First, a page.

Path of the Pronghorn Wildlife Corridor

Each fall and spring, pronghorn migrate 150 miles to Grand Teton National Park from their important winter range near Pinedale, Wyoming. For over 6,800 years, members of this indigenous herd travels from the Green River Basin, a place rich in water and hardy forage that fosters the largest gathering of pronghorn on earth, to migrate across four major rivers – the New Fork, the Green, the Gros Ventre, and the Snake to pass through a 9,000 foot pass in the Gros Ventre Mountains to return to Grand Teton National Park for the summer.

This great Pronghorn migration, named by U.S. biologists, is remarkable and one of the last long-distance animal migrations in the world. For a patient visitor, bring a spotting scope and a warm coat and be prepared to see wildlife appear anywhere along the nation's first federally designated wildlife migration corridor on route on US Highway 191/Wyoming Centennial Scenic Byway, six miles north of Pinedale to protect this exclusively American animal and several other species of Wyoming wildlife.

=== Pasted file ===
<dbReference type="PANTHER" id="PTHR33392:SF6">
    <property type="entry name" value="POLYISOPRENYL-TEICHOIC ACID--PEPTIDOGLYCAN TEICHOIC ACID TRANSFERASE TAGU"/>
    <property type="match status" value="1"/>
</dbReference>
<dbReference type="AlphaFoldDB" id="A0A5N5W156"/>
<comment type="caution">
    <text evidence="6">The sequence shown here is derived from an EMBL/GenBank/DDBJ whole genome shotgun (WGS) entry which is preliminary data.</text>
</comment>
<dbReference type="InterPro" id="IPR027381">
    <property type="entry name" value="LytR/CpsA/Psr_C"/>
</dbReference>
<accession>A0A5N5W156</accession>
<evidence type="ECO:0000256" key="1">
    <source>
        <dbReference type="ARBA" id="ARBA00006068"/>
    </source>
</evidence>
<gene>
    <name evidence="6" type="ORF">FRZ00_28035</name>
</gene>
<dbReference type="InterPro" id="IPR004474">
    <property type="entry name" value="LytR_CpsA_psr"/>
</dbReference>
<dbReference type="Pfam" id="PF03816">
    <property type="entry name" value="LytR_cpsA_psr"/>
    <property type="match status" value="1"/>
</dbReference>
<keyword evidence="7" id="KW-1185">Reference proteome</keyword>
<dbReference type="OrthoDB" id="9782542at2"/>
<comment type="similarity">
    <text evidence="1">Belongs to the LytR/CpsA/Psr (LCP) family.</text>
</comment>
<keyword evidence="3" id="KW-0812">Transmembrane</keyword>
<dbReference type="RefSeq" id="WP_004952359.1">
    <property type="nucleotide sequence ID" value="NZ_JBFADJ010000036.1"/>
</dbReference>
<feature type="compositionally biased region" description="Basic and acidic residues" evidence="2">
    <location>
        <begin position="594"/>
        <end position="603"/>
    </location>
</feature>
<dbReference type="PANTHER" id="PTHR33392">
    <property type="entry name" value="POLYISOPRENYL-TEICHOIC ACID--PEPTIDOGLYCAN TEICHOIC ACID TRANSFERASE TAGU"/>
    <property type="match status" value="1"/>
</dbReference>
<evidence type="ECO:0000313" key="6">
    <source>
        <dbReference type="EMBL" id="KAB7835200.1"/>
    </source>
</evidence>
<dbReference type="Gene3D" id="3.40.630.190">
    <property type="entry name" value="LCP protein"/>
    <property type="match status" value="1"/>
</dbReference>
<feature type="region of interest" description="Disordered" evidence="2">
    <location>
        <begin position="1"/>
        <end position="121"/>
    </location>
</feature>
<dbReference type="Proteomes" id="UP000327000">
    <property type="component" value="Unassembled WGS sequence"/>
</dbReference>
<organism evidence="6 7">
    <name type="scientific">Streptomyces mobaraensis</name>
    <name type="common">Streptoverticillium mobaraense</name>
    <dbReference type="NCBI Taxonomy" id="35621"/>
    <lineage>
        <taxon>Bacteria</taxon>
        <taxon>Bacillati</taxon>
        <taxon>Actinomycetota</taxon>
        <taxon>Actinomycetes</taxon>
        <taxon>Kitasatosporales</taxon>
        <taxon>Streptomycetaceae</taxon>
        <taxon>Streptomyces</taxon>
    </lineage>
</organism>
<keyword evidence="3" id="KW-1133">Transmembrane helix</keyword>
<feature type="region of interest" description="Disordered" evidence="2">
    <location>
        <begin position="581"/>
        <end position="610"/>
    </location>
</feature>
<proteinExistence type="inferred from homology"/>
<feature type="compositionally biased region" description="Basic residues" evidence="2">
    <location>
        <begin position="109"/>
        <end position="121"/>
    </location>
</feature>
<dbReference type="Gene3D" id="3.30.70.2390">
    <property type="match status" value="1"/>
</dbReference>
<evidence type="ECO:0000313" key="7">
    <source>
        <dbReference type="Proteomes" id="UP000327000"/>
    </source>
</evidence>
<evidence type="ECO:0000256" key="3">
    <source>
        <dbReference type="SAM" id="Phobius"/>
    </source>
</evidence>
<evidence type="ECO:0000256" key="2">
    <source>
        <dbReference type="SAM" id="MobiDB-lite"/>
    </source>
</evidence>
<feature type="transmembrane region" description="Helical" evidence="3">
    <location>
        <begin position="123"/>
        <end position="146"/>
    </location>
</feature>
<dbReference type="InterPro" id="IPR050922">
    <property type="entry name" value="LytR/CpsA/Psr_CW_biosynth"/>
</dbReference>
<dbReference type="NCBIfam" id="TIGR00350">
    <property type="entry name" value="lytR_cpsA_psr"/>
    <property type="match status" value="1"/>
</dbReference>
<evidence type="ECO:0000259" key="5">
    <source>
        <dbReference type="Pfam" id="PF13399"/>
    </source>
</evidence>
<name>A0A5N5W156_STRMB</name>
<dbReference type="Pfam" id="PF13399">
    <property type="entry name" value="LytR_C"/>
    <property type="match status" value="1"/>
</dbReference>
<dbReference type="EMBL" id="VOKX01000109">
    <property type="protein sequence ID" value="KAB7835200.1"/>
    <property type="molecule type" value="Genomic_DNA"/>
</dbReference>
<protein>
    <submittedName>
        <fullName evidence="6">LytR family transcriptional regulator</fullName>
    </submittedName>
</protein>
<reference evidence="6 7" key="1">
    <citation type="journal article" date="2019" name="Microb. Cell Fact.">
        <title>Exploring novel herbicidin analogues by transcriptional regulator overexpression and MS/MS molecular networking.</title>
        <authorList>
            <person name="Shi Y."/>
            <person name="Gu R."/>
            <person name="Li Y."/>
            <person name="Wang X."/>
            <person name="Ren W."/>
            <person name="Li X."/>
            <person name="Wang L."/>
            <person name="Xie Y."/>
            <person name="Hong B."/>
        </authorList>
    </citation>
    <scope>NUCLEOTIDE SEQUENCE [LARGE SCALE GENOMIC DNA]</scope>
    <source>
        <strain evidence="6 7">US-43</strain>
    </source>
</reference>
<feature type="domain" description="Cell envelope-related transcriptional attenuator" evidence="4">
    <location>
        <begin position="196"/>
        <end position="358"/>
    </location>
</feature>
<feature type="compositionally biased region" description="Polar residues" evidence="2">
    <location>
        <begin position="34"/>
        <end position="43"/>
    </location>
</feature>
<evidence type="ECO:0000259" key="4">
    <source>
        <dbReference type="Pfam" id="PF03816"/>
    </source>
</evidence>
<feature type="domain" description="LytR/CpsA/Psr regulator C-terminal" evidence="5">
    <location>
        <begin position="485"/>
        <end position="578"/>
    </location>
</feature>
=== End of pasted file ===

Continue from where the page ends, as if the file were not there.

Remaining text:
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Latitude: 42.866411 Longitude: -109.902163 Elevation: 7186 ft
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Best Time for Viewing

mornings and mid day

Best Months and Seasons for Viewing

Late April through mid June and late October through November

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